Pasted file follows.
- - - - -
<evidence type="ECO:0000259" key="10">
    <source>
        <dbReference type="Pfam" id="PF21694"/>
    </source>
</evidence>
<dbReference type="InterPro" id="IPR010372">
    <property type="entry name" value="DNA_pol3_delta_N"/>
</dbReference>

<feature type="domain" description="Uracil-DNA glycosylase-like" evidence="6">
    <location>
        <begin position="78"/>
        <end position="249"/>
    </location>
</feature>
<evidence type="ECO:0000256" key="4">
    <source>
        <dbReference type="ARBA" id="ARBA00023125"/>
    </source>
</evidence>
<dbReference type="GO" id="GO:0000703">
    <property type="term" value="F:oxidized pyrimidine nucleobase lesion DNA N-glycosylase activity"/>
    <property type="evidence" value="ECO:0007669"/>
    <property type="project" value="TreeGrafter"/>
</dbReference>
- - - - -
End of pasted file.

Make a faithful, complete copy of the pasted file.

<evidence type="ECO:0000259" key="10">
    <source>
        <dbReference type="Pfam" id="PF21694"/>
    </source>
</evidence>
<dbReference type="InterPro" id="IPR010372">
    <property type="entry name" value="DNA_pol3_delta_N"/>
</dbReference>

<feature type="domain" description="Uracil-DNA glycosylase-like" evidence="6">
    <location>
        <begin position="78"/>
        <end position="249"/>
    </location>
</feature>
<evidence type="ECO:0000256" key="4">
    <source>
        <dbReference type="ARBA" id="ARBA00023125"/>
    </source>
</evidence>
<dbReference type="GO" id="GO:0000703">
    <property type="term" value="F:oxidized pyrimidine nucleobase lesion DNA N-glycosylase activity"/>
    <property type="evidence" value="ECO:0007669"/>
    <property type="project" value="TreeGrafter"/>
</dbReference>